Ridge is only one of many developments springing up in Virginia
just west of DC. Fairfax, Reston, Chantilly, and points west
have been feeling the pressure of DC sprawl for some time
now. Communities that have been settled and rural since colonial
times such as Aldie, Middleburg and others along the Route
50 corridor are recently starting to feel the pressures that
come with being in the path of development.
have worked with these communities and with the state to develop
communities that reflect the look and feel of their colonial
predecessors. Aldie’s Stone Ridge features homes with
a southern colonial feel, making liberal use of brick, stone,
columns, and wide grassy boulevards. Developers sought to
keep the construction phases brief and the disruptions minimal.
the early spring of ’06 Stone Ridge neared the end of
its construction phase. Developers were eager to finish the
last phases of construction and sales so that they could hand
maintenance responsibilities over to the Home Owners Associations.
They were unsettled by a curve ball thrown their way by the
Virginia Department of Transportation. D.O.T. informed formed
them that all of the boulevards needed to include subsurface
drainage systems such as French drains. The DOT was concerned
that irrigation and rainfall on the landscaped islands might
intrude under the adjacent streets.
neatly landscaped boulevards in place, developers were reluctant
to disrupt them and destroy the finished look. KT Enterprises,
the contracted landscaper for the project, suggested a Multi-Flow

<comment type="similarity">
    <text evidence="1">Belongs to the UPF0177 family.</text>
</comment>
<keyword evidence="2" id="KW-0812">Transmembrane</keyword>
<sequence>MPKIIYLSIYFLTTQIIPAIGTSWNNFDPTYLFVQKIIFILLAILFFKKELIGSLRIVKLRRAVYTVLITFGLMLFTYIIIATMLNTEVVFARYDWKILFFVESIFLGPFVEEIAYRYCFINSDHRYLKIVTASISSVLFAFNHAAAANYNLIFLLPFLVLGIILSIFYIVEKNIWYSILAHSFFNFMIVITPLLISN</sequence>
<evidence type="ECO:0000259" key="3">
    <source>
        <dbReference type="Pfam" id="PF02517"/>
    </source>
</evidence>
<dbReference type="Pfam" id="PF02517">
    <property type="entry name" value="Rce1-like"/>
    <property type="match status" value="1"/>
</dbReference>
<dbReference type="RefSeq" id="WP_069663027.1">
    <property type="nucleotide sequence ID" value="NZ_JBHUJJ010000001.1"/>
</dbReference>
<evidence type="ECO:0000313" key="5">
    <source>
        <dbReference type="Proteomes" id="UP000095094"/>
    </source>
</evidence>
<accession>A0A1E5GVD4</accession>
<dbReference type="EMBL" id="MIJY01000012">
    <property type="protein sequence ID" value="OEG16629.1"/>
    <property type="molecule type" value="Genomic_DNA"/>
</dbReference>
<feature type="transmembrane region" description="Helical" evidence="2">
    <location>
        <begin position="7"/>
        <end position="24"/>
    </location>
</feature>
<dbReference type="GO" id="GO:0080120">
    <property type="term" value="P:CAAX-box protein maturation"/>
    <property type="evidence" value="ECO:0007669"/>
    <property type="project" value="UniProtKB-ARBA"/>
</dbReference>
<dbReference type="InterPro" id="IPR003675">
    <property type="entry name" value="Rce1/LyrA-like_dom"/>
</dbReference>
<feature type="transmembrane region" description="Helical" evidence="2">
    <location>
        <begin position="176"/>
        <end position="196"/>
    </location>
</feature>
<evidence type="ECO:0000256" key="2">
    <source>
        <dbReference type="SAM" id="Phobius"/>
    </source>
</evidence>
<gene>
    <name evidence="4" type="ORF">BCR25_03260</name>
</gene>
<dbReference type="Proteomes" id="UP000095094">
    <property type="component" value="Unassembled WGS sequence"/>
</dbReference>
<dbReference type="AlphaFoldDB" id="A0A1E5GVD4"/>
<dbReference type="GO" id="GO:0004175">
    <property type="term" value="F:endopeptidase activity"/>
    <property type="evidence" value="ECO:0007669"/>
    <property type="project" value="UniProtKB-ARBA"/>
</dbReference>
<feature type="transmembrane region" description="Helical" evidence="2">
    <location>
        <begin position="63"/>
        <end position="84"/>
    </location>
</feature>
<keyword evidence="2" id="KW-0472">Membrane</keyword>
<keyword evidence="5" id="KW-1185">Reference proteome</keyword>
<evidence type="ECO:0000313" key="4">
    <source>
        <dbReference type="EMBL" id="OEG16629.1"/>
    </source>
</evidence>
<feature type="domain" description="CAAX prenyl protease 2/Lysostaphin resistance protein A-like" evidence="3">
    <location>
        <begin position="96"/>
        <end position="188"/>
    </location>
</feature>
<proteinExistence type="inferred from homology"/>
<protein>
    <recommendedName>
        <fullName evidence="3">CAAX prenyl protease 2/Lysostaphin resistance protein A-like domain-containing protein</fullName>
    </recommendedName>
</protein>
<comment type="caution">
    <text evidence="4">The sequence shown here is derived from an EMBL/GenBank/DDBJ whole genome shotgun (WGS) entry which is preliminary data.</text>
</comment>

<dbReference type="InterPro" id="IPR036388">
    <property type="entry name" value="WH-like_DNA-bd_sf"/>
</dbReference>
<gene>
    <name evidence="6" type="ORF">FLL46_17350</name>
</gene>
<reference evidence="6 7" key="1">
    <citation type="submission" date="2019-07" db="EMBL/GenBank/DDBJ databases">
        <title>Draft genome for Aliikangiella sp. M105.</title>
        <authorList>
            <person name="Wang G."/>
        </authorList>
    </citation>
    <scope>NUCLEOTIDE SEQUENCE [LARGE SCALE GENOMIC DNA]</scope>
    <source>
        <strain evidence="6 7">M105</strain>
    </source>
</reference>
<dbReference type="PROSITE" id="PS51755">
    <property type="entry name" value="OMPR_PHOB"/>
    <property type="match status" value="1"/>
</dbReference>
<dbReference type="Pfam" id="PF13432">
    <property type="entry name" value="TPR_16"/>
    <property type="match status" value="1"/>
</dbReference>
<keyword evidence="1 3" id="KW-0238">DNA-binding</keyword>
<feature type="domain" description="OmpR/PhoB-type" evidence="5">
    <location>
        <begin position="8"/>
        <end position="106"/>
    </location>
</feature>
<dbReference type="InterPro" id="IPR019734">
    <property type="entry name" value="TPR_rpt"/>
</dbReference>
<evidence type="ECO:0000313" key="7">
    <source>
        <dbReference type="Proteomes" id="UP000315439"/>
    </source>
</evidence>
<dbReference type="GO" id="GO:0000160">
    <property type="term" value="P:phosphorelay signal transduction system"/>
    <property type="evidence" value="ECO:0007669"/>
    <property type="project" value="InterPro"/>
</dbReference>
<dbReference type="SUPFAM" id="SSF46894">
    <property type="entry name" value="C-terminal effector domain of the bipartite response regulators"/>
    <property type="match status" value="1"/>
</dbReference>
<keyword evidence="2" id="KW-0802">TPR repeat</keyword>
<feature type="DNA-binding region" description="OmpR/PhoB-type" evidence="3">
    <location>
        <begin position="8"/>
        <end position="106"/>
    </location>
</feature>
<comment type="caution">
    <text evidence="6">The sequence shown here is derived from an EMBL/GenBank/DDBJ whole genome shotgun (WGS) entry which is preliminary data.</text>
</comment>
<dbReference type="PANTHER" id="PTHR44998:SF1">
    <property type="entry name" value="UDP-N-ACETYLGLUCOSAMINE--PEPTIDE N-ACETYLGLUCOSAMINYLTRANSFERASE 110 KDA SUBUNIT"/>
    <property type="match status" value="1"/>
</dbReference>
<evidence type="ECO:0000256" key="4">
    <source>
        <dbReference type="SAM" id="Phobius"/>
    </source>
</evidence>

drainage system as the solution. KT had worked with Multi-Flow
previously on athletic field installations and had experienced
the simplicity of installation as well as the total effectiveness
of the system. The narrow Multi-Flow profile would cause minimal
surface disruption but its tall face would provide generous
drainage capacity. The Virginia DOT approved of the Multi-Flow
solution since they had previous experience with Multi-Flow
as a highway drainage product.
was given the green light for this solution in early April
and asked to have the project completed by Memorial Day. Aside
from a few conflicts with the irrigation system and several
rain delays, the project proceeded smoothly. 18-inch Multi-Flow
was selected for the project primarily because of the large
intercept area it provides. A 24-inch trench was evacuated
and after installing the Multi-Flow, the trench was backfilled
with clean coarse sand. A single tractor-mounted Ditch Witch
trencher and three workers were able to install up to 1200
feet of 18-inch Multi-Flow per day. Over 10,000 feet of subsurface
drainage was in place and grass had begun to grow back over
the scarcely noticeable trenches well before Memorial Day.
Potential residents and curious sightseers were largely unaware
of the remedial drainage project.
was a solution that satisfied all parties:
The developers were relieved because it was a fast, affordable
solution to their problem.
KT was pleased because the project ran smoothly and it afforded
them a chance to provide a much needed service for a valuable
The DOT was satisfied because they had the necessary drainage
required to protect the substantial investment made in the